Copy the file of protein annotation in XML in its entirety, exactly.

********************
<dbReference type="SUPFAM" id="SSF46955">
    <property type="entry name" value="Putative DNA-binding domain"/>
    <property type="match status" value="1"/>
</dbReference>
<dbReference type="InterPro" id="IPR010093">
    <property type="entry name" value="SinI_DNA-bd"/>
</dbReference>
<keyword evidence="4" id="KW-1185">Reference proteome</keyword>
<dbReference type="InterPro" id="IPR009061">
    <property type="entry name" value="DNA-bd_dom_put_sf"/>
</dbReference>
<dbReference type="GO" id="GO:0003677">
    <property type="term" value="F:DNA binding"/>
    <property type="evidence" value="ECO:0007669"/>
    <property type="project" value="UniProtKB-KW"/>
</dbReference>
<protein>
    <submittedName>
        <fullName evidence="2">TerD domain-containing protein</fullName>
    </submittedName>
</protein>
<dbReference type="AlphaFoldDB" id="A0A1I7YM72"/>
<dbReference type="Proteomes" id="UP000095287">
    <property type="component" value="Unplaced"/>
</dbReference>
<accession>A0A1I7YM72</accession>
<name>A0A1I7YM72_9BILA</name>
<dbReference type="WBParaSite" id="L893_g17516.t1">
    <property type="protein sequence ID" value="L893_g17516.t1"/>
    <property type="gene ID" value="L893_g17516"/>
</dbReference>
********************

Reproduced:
<dbReference type="SUPFAM" id="SSF46955">
    <property type="entry name" value="Putative DNA-binding domain"/>
    <property type="match status" value="1"/>
</dbReference>
<dbReference type="InterPro" id="IPR010093">
    <property type="entry name" value="SinI_DNA-bd"/>
</dbReference>
<keyword evidence="4" id="KW-1185">Reference proteome</keyword>
<dbReference type="InterPro" id="IPR009061">
    <property type="entry name" value="DNA-bd_dom_put_sf"/>
</dbReference>
<dbReference type="GO" id="GO:0003677">
    <property type="term" value="F:DNA binding"/>
    <property type="evidence" value="ECO:0007669"/>
    <property type="project" value="UniProtKB-KW"/>
</dbReference>
<protein>
    <submittedName>
        <fullName evidence="2">TerD domain-containing protein</fullName>
    </submittedName>
</protein>
<dbReference type="AlphaFoldDB" id="A0A1I7YM72"/>
<dbReference type="Proteomes" id="UP000095287">
    <property type="component" value="Unplaced"/>
</dbReference>
<accession>A0A1I7YM72</accession>
<name>A0A1I7YM72_9BILA</name>
<dbReference type="WBParaSite" id="L893_g17516.t1">
    <property type="protein sequence ID" value="L893_g17516.t1"/>
    <property type="gene ID" value="L893_g17516"/>
</dbReference>